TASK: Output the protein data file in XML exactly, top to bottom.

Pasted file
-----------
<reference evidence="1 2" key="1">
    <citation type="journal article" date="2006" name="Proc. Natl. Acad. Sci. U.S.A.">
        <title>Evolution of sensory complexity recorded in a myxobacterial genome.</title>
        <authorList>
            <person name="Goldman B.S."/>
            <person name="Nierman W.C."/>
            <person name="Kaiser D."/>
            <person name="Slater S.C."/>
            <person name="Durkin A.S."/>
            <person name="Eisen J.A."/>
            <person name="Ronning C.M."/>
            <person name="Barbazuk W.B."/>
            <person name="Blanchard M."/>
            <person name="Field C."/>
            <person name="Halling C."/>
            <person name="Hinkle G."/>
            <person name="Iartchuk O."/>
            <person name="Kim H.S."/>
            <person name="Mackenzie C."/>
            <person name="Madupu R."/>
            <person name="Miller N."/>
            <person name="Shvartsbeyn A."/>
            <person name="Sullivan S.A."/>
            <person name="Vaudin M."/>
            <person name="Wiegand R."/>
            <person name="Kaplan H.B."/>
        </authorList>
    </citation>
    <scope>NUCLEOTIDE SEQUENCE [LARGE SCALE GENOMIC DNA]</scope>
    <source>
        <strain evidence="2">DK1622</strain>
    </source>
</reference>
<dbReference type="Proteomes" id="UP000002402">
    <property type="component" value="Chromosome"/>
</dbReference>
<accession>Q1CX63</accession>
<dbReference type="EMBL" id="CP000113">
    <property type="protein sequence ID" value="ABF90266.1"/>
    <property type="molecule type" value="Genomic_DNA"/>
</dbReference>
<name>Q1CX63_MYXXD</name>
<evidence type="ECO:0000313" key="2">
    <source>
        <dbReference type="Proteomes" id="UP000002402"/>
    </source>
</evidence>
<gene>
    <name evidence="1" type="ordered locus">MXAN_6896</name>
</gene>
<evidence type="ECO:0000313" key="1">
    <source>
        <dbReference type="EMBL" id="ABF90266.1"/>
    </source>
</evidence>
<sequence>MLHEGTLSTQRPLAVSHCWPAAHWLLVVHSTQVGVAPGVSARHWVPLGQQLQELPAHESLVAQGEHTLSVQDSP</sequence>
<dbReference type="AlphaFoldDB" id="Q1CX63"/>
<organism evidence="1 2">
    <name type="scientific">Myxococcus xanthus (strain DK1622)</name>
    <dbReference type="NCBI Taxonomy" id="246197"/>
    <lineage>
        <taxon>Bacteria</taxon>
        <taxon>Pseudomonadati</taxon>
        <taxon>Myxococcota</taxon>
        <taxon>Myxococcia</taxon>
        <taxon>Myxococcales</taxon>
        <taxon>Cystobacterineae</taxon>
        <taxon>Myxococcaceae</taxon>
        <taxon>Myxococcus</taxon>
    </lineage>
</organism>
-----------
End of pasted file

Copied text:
<reference evidence="1 2" key="1">
    <citation type="journal article" date="2006" name="Proc. Natl. Acad. Sci. U.S.A.">
        <title>Evolution of sensory complexity recorded in a myxobacterial genome.</title>
        <authorList>
            <person name="Goldman B.S."/>
            <person name="Nierman W.C."/>
            <person name="Kaiser D."/>
            <person name="Slater S.C."/>
            <person name="Durkin A.S."/>
            <person name="Eisen J.A."/>
            <person name="Ronning C.M."/>
            <person name="Barbazuk W.B."/>
            <person name="Blanchard M."/>
            <person name="Field C."/>
            <person name="Halling C."/>
            <person name="Hinkle G."/>
            <person name="Iartchuk O."/>
            <person name="Kim H.S."/>
            <person name="Mackenzie C."/>
            <person name="Madupu R."/>
            <person name="Miller N."/>
            <person name="Shvartsbeyn A."/>
            <person name="Sullivan S.A."/>
            <person name="Vaudin M."/>
            <person name="Wiegand R."/>
            <person name="Kaplan H.B."/>
        </authorList>
    </citation>
    <scope>NUCLEOTIDE SEQUENCE [LARGE SCALE GENOMIC DNA]</scope>
    <source>
        <strain evidence="2">DK1622</strain>
    </source>
</reference>
<dbReference type="Proteomes" id="UP000002402">
    <property type="component" value="Chromosome"/>
</dbReference>
<accession>Q1CX63</accession>
<dbReference type="EMBL" id="CP000113">
    <property type="protein sequence ID" value="ABF90266.1"/>
    <property type="molecule type" value="Genomic_DNA"/>
</dbReference>
<name>Q1CX63_MYXXD</name>
<evidence type="ECO:0000313" key="2">
    <source>
        <dbReference type="Proteomes" id="UP000002402"/>
    </source>
</evidence>
<gene>
    <name evidence="1" type="ordered locus">MXAN_6896</name>
</gene>
<evidence type="ECO:0000313" key="1">
    <source>
        <dbReference type="EMBL" id="ABF90266.1"/>
    </source>
</evidence>
<sequence>MLHEGTLSTQRPLAVSHCWPAAHWLLVVHSTQVGVAPGVSARHWVPLGQQLQELPAHESLVAQGEHTLSVQDSP</sequence>
<dbReference type="AlphaFoldDB" id="Q1CX63"/>
<organism evidence="1 2">
    <name type="scientific">Myxococcus xanthus (strain DK1622)</name>
    <dbReference type="NCBI Taxonomy" id="246197"/>
    <lineage>
        <taxon>Bacteria</taxon>
        <taxon>Pseudomonadati</taxon>
        <taxon>Myxococcota</taxon>
        <taxon>Myxococcia</taxon>
        <taxon>Myxococcales</taxon>
        <taxon>Cystobacterineae</taxon>
        <taxon>Myxococcaceae</taxon>
        <taxon>Myxococcus</taxon>
    </lineage>
</organism>